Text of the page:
A new exhibition at Maunsell Wickes at Barry Stern Galleries, 19 Glenmore Road, Paddington, will feature the work of three Australian women artists with deep connections to Country. Dominic Maunsell, the director of the Maunsell Wickes Gallery, has brought these artists together in order to underscore the fragility and beauty of our natural landscape, and the importance of women’s voices in Australian culture.
The exhibition will present Judith Nangala Crispin’s Lumachrome Glass Prints honouring fallen animals and birds, Juno Gemes’ photographs of life on the Hawkesbury River, and Ana Pollak’s sculptures reflecting the myriad natural forms on Dangar Island.
Judith Nangala Crispin is an artist and poet of Bpangerang descent. Her lumachrome glass prints are deeply rooted in the practice of honouring Country by way of memorialising animals and birds who have died. Judith’s materials are drawn from the landscape–cadavers, ochres, sticks, grass, and leaves. Exposed 24 to 40 hours in natural sunlight, this body of work is a genuine collaboration with Country. Her work is ‘layered with intellectual and spiritual meaning . . . the images are in an active relationship with the environment to which she is responding. Her images tell, and are made from, stories: of her family roots, the lives and culture of her people, and of the living things that are part of her physical process.’ (James Burnett – MONK art and the soul | an imaginarium, Spring 2019 http://monk.gallery/photography/speaking-with-country/).
Juno Gemes’s work in this exhibition could be titled ‘Out-takes from The Quiet Activist Celebrating Women’s Connection to Country’ as it draws heavily on her recent exhibition at the Macquarie University Gallery. In her review of this exhibition Rochford Street Review editor Linda Adair said:
Alongside the political and the public, Gemes’ artistic development is quite literally showcased with personal memorabilia alongside master prints from the 1997 book The Language of Oysters. This publication was a collaboration with her life partner, the leading poet Robert Adamson, that sensitively revealed the lifestyle of the oldest traditional river community in the country as it fished, farmed and lived sustainably along the Hawkesbury River. The resultant interplay between Geme’s haunting and luminous images and the award-winning poems of Adamson are especially evocative of the meditative caretaking of a secretive community in a beautiful landscape. https://rochfordstreetreview.com/2019/06/25/haunting-and-luminous-juno-gemes-the-quiet-activist-a-survey-exhibition-1979-2019-a-response-by-linda-adair/
The vintage prints from The Language of Oysters form part of this exhibition, but are supplemented by a number of images from this series which have never before been printed. Other work by Gemes include images from Terra Ancien/ Terra Nova (2003-2007) which portrayed a fictional narrative of white settlement in Australia told from the perspective of a young English couple. Highlighting her long standing witnessing of, and commitment to, political debate about native title and the unceded sovereignty of First Nations people, Gemes has included selections from her Celebration Images from the 25th Anniversary of the Uluru Hand Back 1985/2010.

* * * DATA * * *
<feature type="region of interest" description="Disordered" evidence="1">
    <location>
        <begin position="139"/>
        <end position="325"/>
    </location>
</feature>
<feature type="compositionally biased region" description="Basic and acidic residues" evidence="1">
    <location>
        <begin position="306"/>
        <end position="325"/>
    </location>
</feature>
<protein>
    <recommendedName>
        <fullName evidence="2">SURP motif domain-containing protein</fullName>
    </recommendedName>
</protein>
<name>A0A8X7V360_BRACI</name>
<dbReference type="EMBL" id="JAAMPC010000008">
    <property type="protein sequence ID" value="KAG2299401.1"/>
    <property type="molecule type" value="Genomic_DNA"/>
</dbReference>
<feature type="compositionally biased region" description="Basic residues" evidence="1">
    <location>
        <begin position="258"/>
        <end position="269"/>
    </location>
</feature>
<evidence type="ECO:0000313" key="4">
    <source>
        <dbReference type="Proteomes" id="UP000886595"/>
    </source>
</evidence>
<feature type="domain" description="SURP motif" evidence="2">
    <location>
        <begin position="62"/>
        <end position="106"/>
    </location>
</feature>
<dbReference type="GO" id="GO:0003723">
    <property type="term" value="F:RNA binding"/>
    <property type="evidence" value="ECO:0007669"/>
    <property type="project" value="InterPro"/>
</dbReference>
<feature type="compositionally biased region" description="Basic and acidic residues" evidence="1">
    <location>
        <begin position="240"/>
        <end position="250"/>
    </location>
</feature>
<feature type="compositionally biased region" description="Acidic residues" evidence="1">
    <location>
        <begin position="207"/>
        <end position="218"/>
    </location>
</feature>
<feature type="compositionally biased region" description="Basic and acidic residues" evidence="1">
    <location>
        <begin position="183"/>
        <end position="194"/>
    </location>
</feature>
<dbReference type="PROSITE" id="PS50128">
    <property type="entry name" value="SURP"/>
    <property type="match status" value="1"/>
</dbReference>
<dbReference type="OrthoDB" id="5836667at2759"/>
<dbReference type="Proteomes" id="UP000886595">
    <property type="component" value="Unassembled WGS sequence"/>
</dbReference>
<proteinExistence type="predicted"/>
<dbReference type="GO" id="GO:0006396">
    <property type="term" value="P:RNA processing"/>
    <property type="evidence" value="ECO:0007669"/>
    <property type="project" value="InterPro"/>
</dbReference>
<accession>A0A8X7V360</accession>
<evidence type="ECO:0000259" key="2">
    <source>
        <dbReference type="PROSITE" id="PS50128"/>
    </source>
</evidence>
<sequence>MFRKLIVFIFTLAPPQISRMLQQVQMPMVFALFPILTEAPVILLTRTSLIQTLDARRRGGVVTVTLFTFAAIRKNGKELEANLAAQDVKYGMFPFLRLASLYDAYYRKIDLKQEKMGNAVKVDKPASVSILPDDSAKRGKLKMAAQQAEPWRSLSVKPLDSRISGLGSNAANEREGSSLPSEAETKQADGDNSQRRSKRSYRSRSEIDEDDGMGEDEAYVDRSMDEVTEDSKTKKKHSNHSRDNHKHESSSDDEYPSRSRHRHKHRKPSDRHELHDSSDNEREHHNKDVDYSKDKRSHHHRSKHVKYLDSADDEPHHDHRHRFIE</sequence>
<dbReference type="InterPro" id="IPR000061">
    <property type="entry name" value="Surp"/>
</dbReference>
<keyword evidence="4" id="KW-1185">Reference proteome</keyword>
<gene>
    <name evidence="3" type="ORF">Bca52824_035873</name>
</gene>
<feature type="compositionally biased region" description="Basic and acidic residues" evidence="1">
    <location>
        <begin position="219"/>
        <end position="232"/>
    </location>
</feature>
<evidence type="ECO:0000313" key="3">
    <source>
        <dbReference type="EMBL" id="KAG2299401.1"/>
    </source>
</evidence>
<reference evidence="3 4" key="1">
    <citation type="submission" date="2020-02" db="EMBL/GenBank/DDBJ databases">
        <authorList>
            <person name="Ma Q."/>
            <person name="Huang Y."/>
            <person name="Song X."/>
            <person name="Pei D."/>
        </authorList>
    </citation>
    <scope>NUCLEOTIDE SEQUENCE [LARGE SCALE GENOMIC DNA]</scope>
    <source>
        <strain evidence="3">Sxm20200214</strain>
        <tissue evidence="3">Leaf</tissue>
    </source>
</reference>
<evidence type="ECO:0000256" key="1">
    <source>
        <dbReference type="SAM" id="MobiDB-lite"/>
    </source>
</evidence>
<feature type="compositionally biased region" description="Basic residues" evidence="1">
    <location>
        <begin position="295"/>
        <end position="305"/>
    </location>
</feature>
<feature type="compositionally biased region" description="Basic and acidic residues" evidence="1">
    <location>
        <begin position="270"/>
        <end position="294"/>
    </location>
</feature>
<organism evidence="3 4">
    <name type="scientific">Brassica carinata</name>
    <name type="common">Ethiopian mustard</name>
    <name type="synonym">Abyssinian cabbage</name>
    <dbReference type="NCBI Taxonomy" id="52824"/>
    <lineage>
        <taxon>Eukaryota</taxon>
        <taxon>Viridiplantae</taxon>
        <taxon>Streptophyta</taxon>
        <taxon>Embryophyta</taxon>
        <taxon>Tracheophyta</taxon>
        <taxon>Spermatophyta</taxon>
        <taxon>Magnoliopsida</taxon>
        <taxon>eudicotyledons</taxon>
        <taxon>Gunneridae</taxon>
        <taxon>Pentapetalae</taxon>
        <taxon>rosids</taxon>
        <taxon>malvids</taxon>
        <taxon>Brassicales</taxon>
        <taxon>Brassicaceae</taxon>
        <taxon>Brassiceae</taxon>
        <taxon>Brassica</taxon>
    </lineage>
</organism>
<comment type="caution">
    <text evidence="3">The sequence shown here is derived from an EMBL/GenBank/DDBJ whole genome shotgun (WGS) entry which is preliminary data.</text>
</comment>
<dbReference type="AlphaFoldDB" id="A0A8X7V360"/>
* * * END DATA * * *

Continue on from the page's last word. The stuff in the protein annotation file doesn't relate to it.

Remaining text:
The Dobell Drawing Prize winner in 2007, Ana Pollak works in sculpture as well as drawing, and is the third artist in this show. The connective tissue between Pollak’s two practices is intimate observation of the environment of Dangar Island. Living on the island for many years has shaped her reverence for both the towering bush and the secrets of the Hawkesbury’s bays and tributaries. She has studied and interpreted both bush and waterways in line and the interplay of spaces between line and absence, to articulate the flux of things.
In this exhibition there are a number of Pollak’s ‘Towers’ sculptures which have previously appeared at the Slot window gallery in Alexandria. Writing on the gallery’s blog Tony Twigg writes of her work:
Ana is no stranger to the Australian landscape where these towers began to form in her imagination.
They are an idea she carried with her to Hong Kong, another island where the verticality of the eucalypt gives way to the built environment, literally towers. Hong Kong offers the unique urban experience of encountering multi story buildings at the middle level. As with Ana’s towers, buildings are appreciated without reference to the top or bottom. The towers of Dangar and the buildings of Hong Kong are each a set of pragmatic structures that pulsate with rhythms without reference to the narrative constraints of a beginning or end. http://slotlog.blogspot.com/search/label/Ana%20Pollak
Juno Gemes, Judith Nangala Crispin & Ana Pollak – Three Women Artists In Country opens at Maunsell Wickes at Barry Stern Galleries, 19 Glenmore Road, Paddington NSW 2021 on Tuesday 17 September and will run until 29 September 2019.
Gallery Website http://maunsellwickes.com/home/
Juno Gemes http://www.junogemes.com/
Ana Pollak https://anapollak.com.au/
Judith Nangala Crispin https://judithcrispin.com/, https://issuu.com/rochfordpress/docs/judith_nangala_crispin
– Linda Adair & Mark Roberts
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